Twitter’s somewhat controversial re-imagining of the retweet mechanism – codenamed Project Retweet – is being staggered into the network on a piecemeal basis, and it went live for me a few moments ago. In this article I’ll take a quick look at what you can expect when the feature is activated for you.
First, here’s how my Twitter.com homepage looked when the tool first appeared:
(click to enlarge)
The text at the top of the screen says:
Hi there, you’re part of a beta group receiving this feature, which means you may start seeing retweets in a new way. People who don’t have this yet will see your retweets prefaced by “RT”.
That last sentence is quite important because it means any retweets you do now using the new system won’t be invisible to people who don’t have access to this item.
Further down my timeline you will notice @NathanBransford. I don’t follow Nathan, but his tweet has appeared in my stream because he was retweeted by @Jinxie_G, who is in my network.
As you can see, the text says:
Someone you follow thought this was worth retweeting, which is why you are seeing it in your Home timeline.
There’s a small icon representing one of these retweets that appears to the left of each one, and mousing over that brings up a little pop-up balloon.
Here’s another example:
@Twalk – whoever he may be – neatly underlines problem number one with Project Retweet: strangers in your timeline. Whereas before we were privy to non-followed usernames in our stream, seeing a brand new avatar, especially if you don’t follow an enormous amount of people, can be unsettling, particularly as Twitter has had problems with rogue following in the past. I’m sure this is something we can get used to, but it’s a little odd right now. On the flip side, it is quite likely to bring you some extra attention and followers, assuming of course you’re generally interesting and relevant.
There’s a new ‘Retweets’ button on my right sidebar, and when I click on that I get a new page which reveals three items of information:
- Retweets by others, which details any retweets made by the people I am following. This will show up everybody they have retweeted, whether I’m following those individuals or not
- Retweets by you, which is any retweets I have done (using this feature, not manually)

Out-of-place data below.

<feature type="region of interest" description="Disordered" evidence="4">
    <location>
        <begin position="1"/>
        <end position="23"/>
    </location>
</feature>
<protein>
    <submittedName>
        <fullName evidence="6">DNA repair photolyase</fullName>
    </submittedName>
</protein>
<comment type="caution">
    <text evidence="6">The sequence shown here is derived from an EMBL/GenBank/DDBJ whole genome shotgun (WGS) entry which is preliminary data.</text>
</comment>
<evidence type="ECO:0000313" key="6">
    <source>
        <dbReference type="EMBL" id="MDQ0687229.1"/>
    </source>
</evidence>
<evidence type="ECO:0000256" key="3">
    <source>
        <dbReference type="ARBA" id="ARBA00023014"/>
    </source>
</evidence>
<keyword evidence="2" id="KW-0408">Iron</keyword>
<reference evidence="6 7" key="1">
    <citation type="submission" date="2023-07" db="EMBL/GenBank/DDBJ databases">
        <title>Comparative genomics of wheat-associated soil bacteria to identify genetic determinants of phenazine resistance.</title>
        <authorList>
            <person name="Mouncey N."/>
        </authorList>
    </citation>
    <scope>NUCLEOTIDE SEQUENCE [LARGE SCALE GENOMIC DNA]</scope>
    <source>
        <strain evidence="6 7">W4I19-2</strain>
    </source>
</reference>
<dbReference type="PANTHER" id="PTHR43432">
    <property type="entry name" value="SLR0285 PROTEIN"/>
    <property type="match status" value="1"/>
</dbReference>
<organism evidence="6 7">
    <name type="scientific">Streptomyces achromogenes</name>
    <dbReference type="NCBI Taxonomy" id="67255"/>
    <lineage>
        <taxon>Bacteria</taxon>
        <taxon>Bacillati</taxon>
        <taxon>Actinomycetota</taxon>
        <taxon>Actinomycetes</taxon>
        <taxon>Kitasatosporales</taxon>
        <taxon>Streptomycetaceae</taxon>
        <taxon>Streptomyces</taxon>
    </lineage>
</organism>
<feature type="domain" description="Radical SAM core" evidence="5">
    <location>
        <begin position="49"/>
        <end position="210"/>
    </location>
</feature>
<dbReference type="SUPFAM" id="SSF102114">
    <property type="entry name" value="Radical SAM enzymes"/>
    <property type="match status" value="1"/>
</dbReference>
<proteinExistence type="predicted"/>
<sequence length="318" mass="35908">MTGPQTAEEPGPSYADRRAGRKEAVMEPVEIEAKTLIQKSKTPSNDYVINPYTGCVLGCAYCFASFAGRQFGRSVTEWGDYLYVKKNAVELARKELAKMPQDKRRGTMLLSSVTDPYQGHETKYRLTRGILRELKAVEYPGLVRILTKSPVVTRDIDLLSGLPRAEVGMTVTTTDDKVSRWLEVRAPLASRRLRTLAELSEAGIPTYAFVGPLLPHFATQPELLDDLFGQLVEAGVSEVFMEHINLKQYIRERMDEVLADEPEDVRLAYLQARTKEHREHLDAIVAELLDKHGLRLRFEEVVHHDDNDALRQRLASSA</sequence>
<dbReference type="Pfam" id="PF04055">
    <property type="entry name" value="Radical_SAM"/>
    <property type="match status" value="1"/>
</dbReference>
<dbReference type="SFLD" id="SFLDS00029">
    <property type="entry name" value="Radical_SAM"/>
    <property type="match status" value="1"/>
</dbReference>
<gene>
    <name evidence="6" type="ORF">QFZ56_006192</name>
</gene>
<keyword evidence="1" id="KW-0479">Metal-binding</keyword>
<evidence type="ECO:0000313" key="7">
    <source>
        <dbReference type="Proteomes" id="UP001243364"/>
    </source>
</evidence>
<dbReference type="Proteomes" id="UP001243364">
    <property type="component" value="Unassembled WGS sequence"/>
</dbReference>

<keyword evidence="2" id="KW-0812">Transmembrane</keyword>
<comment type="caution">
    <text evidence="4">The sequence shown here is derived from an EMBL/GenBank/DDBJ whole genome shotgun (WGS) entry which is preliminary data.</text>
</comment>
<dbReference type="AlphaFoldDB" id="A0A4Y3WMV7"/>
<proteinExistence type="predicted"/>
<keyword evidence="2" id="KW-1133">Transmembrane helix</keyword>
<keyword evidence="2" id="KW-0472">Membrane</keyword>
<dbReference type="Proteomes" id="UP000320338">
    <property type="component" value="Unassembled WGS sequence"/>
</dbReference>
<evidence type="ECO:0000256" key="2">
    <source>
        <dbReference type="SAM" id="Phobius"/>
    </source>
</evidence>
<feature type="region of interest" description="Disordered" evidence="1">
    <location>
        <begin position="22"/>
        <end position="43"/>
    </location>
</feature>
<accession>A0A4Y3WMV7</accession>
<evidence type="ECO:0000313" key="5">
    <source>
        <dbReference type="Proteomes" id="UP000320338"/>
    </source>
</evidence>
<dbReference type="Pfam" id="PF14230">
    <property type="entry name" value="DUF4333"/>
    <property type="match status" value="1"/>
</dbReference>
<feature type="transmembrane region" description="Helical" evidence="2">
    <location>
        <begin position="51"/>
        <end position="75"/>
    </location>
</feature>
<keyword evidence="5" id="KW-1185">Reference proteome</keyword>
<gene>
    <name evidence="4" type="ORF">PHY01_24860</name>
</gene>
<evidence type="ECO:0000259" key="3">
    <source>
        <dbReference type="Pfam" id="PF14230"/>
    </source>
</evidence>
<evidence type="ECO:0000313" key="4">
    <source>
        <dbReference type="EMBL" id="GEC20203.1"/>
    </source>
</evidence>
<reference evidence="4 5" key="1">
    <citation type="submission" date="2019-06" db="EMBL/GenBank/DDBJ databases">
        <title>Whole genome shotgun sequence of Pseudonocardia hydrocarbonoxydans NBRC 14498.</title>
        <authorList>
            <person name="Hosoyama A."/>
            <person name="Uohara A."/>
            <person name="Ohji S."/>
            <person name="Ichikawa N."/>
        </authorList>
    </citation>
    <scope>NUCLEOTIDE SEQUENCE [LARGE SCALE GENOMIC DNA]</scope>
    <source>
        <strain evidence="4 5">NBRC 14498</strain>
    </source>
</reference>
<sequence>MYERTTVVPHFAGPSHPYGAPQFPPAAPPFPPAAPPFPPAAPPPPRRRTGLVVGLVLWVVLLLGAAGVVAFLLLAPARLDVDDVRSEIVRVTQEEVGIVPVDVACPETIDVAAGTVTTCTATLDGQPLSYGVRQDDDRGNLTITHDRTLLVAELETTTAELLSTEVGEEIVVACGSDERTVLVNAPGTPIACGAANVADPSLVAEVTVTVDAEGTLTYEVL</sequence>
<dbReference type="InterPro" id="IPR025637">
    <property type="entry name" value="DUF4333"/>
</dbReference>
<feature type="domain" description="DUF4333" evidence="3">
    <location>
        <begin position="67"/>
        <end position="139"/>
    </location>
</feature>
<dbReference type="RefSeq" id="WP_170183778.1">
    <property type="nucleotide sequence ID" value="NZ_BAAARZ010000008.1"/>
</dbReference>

- Your tweets, retweeted, which is anything I have retweeted, which has then been retweeted by somebody else
The button to activate a retweet is located to the bottom-right of each tweet, and to the direct right of the reply button, which has moved a little to the left. When you click on the button, a little bubble pops up asking you if you want to “Retweet to your followers?” and you can select ‘yes’ or hit the ‘x’ to cancel.
What’s interesting about this is Twitter’s new take on the retweet doesn’t take the user’s name into consideration when parsing the RT. What this means is that you don’t have to worry about how long the user’s name is when doing your retweet, as any tweet, even if it uses all 140 characters, can be retweeted without alarm.
Or a need to edit, which is a good thing, as you cannot in any way edit retweets using this new feature. This means you cannot add any kind of commentary, correct typographical errors, agree/disagree, etc. It’s a simple and absolute repost, as is, and that’s your lot.
This is how it looks:
This last area is problem number two, and I think a far more serious issue than a few random faces popping up throughout your day. Being able to add a little va-va voom to a retweet keeps Twitter interesting. Taking that option away means it might all get a little vanilla.
(One also assumes that as users who do not have this feature see the old-fashioned RT @ instead, if you don’t take the length of the tweet into consideration against the user’s name when clicking on the new retweet button, it won’t actually fit within the 140 characters at all. Which is all very ugly, but should only be a short-term niggle.)
This is all very early days and it can a little while to get used to anything new and different, but I do think Twitter will see something of a backlash from veterans, perhaps demonstrated through avoidance, of this new feature simply because the retweet cannot be edited. I’m quietly confident that Twitter will allow us to edit these new RTs in the future.
New users will of course not know anything different and are likely to adopt this tool with some relish. It certainly makes things simpler for less experienced folk, and the metadata and analytics this now-internal tool will provide should be of great interest for us all.
In the meantime, the leading Twitter software clients such as TweetDeck and Seesmic Desktop, having only just started to implement Twitter’s recent lists mechanism, will now have to rapidly re-code their own retweet functionality to take advantage of this new function. While also, of course, ensuring that the old, manual retweet works just as well as it always did.
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